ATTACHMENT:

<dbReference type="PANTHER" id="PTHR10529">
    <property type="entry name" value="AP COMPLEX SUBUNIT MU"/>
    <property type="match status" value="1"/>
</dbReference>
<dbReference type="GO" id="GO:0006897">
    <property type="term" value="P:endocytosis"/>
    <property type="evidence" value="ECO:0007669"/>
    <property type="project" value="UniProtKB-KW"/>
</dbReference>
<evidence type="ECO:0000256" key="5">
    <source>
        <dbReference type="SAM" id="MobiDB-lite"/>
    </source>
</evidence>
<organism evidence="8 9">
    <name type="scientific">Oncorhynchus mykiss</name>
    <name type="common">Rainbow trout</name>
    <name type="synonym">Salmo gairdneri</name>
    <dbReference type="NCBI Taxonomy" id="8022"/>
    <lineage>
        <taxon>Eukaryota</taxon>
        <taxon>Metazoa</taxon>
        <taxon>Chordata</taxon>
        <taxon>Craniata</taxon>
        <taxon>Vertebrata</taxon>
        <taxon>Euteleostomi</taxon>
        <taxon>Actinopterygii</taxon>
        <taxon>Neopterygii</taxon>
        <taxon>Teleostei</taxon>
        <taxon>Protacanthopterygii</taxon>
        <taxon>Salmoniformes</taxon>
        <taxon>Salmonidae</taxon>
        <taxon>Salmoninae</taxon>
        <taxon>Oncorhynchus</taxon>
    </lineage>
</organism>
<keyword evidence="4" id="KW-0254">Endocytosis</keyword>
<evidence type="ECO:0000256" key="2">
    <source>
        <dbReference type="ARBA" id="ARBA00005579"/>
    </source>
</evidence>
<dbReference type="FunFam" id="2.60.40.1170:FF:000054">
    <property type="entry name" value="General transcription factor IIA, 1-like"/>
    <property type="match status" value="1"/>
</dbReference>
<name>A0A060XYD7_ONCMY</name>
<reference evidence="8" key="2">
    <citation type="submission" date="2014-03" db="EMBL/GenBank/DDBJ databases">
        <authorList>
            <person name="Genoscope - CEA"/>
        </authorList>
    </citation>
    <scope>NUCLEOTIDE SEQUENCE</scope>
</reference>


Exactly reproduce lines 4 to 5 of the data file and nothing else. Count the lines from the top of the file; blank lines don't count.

</dbReference>
<dbReference type="GO" id="GO:0006897">